Throwing is a vigorous activity that generates large internal loads. There is limited evidence of the effect of these loads on bone adaptation. The aim of this study was to investigate the 1) magnitude of bone adaptation within the midshaft humerus of female fast-pitch softball players and 2) influence of throwing mechanics (windmill vs overhand throwing) on the magnitude of adaptation.
Midshaft humeral bone mass, structure, and estimated strength were assessed via peripheral quantitative computed tomography in fast-pitch softball players (throwers; n = 15) and matched controls (controls; n = 15). The effect of throwing was examined by comparing dominant-to-nondominant differences in throwers to controls, whereas the influence of mechanics was determined by comparing dominant-to-nondominant differences in throwers who primarily play as pitcher (windmill thrower), catcher (overhand thrower), or fielder (overhand thrower).
Throwers had greater dominant-to-nondominant difference in midshaft humeral bone mass, structure, and estimated strength relative to controls (all P < 0.05). The largest effect was for estimated torsional strength with throwers having a mean dominant-to-nondominant difference of 22.5% (range = 6.7%-43.9%) compared with 4.4% (range = −8.3% to 17.5%) in controls (P < 0.001). Throwing mechanics seemed to influence the magnitude of skeletal adaptation, with overhand throwers having more than double dominant-to-nondominant difference in midshaft humeral bone mass, structure, and estimated strength than windmill throwers (all P < 0.05).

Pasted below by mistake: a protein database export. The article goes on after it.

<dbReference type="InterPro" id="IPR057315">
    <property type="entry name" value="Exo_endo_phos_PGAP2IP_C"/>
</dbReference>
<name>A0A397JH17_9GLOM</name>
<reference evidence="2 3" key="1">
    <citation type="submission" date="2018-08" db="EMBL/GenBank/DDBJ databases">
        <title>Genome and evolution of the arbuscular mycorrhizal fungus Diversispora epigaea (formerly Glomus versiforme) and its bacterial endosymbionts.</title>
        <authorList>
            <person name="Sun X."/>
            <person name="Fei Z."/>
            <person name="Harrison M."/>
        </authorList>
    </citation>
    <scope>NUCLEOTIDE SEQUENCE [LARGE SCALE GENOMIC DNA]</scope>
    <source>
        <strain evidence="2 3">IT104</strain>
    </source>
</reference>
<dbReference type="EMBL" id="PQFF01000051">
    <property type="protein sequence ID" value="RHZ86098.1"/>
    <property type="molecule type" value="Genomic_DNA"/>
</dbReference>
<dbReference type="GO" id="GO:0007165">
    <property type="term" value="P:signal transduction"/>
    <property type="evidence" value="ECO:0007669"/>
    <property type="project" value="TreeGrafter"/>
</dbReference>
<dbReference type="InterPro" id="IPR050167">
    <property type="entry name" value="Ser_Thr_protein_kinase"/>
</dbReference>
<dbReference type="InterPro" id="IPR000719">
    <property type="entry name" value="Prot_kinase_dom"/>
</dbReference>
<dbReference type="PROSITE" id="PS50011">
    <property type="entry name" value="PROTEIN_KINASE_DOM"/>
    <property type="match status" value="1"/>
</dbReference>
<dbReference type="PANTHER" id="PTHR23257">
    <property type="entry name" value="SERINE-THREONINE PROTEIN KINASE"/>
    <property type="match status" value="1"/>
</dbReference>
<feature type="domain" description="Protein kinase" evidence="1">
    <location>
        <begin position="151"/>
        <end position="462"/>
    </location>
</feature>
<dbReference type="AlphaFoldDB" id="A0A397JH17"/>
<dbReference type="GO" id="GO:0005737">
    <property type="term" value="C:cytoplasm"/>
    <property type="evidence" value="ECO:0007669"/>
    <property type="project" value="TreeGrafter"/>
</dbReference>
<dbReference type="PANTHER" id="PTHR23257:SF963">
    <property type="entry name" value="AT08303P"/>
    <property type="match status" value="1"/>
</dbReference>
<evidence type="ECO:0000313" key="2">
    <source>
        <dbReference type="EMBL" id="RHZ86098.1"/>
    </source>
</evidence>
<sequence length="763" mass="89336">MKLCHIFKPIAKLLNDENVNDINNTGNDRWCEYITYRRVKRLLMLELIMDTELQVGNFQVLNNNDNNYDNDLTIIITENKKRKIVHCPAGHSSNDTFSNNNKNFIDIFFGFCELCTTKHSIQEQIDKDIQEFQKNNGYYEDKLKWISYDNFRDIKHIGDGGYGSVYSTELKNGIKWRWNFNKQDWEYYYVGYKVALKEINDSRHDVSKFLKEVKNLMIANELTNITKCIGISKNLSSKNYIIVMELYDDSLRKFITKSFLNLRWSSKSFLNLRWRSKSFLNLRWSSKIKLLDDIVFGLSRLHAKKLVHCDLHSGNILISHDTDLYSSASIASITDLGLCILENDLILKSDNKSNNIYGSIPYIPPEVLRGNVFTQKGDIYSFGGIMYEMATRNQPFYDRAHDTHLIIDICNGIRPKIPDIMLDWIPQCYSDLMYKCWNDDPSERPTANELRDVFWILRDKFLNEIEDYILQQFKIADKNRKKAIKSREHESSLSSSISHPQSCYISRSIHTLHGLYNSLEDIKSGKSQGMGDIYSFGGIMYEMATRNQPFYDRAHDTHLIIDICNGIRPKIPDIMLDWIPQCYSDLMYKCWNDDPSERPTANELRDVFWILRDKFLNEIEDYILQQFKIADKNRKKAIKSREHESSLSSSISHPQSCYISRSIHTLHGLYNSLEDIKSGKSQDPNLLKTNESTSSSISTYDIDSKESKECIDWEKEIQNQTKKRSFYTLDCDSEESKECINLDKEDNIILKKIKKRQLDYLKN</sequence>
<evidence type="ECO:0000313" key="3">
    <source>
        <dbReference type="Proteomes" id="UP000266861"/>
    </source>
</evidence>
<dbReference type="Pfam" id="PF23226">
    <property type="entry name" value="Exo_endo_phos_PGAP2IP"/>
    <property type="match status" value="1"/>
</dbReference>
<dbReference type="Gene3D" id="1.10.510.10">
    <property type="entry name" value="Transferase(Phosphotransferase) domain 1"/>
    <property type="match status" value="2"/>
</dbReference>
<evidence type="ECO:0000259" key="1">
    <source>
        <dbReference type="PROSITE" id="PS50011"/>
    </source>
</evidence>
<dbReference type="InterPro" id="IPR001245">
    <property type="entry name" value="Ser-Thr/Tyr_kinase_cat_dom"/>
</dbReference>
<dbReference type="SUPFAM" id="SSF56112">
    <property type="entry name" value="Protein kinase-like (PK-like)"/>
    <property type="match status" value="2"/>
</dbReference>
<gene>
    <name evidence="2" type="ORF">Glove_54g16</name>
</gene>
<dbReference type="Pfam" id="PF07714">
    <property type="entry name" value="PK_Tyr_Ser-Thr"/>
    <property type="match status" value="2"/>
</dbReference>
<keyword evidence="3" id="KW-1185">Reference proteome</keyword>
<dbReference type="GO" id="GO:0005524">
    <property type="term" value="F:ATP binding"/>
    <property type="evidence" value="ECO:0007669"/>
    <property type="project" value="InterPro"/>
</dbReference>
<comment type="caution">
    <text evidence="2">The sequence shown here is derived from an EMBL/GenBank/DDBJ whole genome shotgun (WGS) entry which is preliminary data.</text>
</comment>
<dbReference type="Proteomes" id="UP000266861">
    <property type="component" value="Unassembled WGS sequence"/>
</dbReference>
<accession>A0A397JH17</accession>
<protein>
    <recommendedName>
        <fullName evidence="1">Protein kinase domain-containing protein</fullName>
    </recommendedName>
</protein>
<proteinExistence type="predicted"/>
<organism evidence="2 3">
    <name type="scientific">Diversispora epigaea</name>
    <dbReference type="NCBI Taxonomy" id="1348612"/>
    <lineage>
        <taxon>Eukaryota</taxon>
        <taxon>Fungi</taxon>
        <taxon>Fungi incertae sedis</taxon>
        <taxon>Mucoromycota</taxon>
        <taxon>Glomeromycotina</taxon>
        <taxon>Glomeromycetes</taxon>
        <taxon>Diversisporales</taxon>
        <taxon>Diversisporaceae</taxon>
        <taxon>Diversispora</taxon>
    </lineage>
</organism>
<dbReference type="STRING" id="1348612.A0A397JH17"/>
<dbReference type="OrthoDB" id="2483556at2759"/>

Throwing induces substantial skeletal adaptation at the midshaft humerus of the dominant upper extremity. Throwing mechanics seems to influence the magnitude of adaptation, as catchers and fielders (overhand throwers) had twice as much adaptation as pitchers (windmill throwers). The latter finding may have implications for skeletal injury risk at the midshaft humerus in throwing athletes.
1Department of Physical Therapy, School of Health and Rehabilitation Sciences, Indiana University, Indianapolis, IN; and 2Center for Translational Musculoskeletal Research, School of Health and Rehabilitation Sciences, Indiana University, Indianapolis, IN
Address for correspondence: Stuart J. Warden, P.T., Ph.D., FACSM, Department of Physical Therapy, School of Health and Rehabilitation Sciences, Indiana University, 1140 W Michigan St., CF-326, Indianapolis, IN 46202; E-mail: firstname.lastname@example.org.
Submitted for publication September 2010.
Accepted for publication January 2011.